Dope Reads: Hey Young World: Will The Next Generation Preserve Hip-Hop?

notorious-big-logo-hrGrowing up, I was an 80’s baby by default who, although a toddler, was exposed to each element of Hip-Hop from the breaking, scratching, and emceeing to tagging and having knowledge of the culture. My aunt and uncle were 80’s babies by Jay-Z’s standards (people who weren’t exactly born in the 80’s but came of age during that era) and they worshiped the culture like it was a religion.

I can recall them having weekly discussions with their respective crews about the latest rap beefs, the illest albums out, and the best moves to bust at the skating rink on Friday if the DJ played Eric B. & Rakim’s “Paid In Full”.

rakim-paid-in-full

Although, my aunt and uncle were my babysitters at the time, I saw them as my teachers. They didn’t turn the boombox off to accommodate my Care Bears cartoon addiction. Instead, they turned the music up and showed me how to do the Running Man without losing my breath and the Snake without straining my neck.

And with an iced oatmeal cookie in my left hand and a Hi-C fruit punch juice box in my right, I bobbed my head to Special Ed’s “I Got It Made,” and knew that Hip-hop was something in high-regard that was definitely worth paying attention to…

…so I paid attention.

I watched in curiosity and amazement as my uncle fell countless times trying to spin on his head and clapped with mad enthusiasm when he finally perfected his backspin. He made me feel welcome and even tried to show me how to break in my Rainbow Brite shirt and fake Adidas windbreakers. Even as a youth himself, he knew that I was the future and that I needed to understand, respect, and preserve the genre that he and many others cherished so much.

As time went by, my aunt and uncle became adults, started families, and weren’t able to teach me anymore. However, the culture was now being presented to me in everything I watched, read, and listened to. I was coming of age in the mid-90’s and Hip-Hop as a whole was growing with me. No matter how much the game evolved, though, I remember people still doing their best to preserve the history.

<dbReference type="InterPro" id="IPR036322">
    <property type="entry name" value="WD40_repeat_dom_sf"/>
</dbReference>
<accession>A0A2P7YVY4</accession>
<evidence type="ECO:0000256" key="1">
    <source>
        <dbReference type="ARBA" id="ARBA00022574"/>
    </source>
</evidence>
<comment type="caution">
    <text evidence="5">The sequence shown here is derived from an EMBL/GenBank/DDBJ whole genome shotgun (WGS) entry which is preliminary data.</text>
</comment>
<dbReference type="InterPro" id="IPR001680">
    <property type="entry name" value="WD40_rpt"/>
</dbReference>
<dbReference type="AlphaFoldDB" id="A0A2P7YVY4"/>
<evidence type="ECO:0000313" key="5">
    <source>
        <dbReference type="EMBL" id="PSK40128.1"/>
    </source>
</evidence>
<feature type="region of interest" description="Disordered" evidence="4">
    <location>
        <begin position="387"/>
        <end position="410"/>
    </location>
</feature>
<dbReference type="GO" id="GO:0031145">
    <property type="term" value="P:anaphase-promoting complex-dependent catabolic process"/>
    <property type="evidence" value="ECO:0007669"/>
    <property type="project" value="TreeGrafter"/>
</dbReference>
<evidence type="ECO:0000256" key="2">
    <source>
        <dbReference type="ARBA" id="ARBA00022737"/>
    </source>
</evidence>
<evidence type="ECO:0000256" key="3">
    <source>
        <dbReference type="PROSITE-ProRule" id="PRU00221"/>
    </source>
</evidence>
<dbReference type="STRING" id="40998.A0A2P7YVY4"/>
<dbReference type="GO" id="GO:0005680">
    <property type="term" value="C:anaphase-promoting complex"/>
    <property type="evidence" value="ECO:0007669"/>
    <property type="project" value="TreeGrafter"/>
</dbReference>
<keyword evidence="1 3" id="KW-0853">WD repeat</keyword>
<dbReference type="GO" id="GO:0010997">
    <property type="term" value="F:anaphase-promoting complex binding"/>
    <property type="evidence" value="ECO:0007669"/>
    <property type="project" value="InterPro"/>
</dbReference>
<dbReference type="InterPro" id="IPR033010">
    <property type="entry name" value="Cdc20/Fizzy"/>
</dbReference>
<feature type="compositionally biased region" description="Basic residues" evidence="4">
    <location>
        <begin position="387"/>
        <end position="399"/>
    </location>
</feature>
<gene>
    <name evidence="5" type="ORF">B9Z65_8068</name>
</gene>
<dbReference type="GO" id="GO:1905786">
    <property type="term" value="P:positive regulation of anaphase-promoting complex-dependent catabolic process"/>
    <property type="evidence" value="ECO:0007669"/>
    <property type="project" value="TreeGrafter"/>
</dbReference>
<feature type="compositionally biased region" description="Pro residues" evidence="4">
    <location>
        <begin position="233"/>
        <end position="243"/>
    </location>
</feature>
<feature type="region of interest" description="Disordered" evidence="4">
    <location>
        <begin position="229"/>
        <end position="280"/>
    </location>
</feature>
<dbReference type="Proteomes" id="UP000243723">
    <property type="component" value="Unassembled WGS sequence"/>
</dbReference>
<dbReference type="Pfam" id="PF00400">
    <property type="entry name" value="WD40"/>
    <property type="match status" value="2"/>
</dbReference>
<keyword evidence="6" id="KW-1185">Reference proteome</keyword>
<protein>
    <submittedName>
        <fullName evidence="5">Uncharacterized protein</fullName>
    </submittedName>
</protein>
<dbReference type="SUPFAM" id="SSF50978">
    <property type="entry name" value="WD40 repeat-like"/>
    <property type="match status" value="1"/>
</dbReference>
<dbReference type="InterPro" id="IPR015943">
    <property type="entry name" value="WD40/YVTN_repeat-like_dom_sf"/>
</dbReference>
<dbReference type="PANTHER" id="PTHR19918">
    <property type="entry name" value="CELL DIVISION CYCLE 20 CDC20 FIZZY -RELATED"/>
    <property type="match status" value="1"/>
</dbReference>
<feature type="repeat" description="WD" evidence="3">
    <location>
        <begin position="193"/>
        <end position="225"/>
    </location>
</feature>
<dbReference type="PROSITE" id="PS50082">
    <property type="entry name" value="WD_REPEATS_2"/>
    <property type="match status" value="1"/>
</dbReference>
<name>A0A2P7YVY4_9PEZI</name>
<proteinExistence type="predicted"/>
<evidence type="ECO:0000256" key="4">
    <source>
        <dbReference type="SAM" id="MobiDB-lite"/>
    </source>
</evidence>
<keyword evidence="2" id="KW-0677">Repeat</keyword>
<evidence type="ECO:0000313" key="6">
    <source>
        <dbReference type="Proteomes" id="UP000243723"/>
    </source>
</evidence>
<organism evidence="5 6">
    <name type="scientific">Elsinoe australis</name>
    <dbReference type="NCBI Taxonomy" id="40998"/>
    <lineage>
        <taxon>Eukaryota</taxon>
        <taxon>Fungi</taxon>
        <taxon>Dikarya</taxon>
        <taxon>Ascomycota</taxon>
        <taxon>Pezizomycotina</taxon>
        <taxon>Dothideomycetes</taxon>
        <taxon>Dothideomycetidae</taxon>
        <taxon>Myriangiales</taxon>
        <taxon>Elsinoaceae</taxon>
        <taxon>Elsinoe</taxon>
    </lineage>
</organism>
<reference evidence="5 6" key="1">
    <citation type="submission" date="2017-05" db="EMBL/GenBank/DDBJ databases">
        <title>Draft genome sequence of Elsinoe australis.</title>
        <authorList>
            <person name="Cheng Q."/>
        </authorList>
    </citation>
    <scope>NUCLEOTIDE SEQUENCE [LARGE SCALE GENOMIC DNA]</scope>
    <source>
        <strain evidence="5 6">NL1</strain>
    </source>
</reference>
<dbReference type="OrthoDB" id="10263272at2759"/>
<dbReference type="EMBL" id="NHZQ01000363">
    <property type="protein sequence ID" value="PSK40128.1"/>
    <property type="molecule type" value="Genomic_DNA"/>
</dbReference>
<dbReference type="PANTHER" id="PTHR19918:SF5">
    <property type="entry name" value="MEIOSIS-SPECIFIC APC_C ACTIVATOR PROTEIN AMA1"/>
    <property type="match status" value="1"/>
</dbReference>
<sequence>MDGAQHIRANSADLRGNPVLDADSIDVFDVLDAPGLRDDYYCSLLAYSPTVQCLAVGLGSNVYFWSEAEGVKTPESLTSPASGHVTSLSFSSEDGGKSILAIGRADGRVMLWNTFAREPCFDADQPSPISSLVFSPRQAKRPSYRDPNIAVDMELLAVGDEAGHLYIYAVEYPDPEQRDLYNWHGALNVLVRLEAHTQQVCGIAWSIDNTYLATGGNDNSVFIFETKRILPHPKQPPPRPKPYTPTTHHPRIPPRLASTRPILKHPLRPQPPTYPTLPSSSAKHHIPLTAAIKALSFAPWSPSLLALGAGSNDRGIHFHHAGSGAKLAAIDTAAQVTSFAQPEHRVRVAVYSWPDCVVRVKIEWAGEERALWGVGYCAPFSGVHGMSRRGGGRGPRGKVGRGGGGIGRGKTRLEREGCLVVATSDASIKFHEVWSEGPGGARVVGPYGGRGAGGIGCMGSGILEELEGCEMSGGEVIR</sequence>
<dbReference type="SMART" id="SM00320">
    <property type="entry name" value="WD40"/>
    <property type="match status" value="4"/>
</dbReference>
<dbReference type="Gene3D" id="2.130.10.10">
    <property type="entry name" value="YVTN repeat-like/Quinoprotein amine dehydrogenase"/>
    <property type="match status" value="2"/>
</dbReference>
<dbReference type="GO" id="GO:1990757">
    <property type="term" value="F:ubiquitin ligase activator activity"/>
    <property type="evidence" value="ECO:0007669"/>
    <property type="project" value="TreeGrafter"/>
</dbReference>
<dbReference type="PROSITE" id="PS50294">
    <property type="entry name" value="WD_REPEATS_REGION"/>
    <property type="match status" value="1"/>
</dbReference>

Rap City reserved a spot for authentic early Hip-Hop with their weekly “Old School Wednesday” episodes, which was cool because it brought back memories of my childhood and kept me in tune with the overall culture. The Source Magazine was also good for highlighting the past, present, and future as their original claim of being “The Bible of Hip-Hop” continued to ring true.

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Looking back, I’m proud to say that I was apart of a generation who respected the life of Hip-Hop and helped it evolve into the flourishing multi-billion-dollar business that it is today. On the flip-side, I’m also sad to say that I’m apart of a generation who’s not exactly instilling the 40+ year-old culture into the next generation like we should.

Today, as a fully grown woman and mother, I try to teach my daughter about the culture and music I grew up on. It sounds like ancient history to her but I feel that she understands just like I did as a little girl. I feel like how my uncle must of felt when he took me under his wing and explained Hip-Hop to me back in the day. I love Hip-hop so much but I know that one day, my radio dial will be set on the station with the “Smooth R&B & Old School Jams”. We have to teach the next generation about the culture, all 5 elements, and what it means…what it stands for.

5-elements

We can’t let our youth think that rap is Hip-Hop or vice-versa, and we definitely can’t let the media sell them a warped, money-driven, distorted idea of what Hip-Hop is. It’s time to get real and treat these kids like how the ‘old-heads’ treated us. I’m not trying to start a revolution or blame today’s youth for simply not knowing but like the old African proverb says, “Each one, teach one.”

So the next time you see a teenager turning up to Young Thug and Nicki Minaj, make it a point to tell them about KRS-One and Queen Latifah, or at least Nas and Bahamedia. You may not feel that you’re getting through to them but something may stick. I mean, my uncle’s efforts stuck with me forever and I’m pretty sure he thought I wasn’t listening to one word. Will the next generation preserve Hip-Hop? The answer starts with us.

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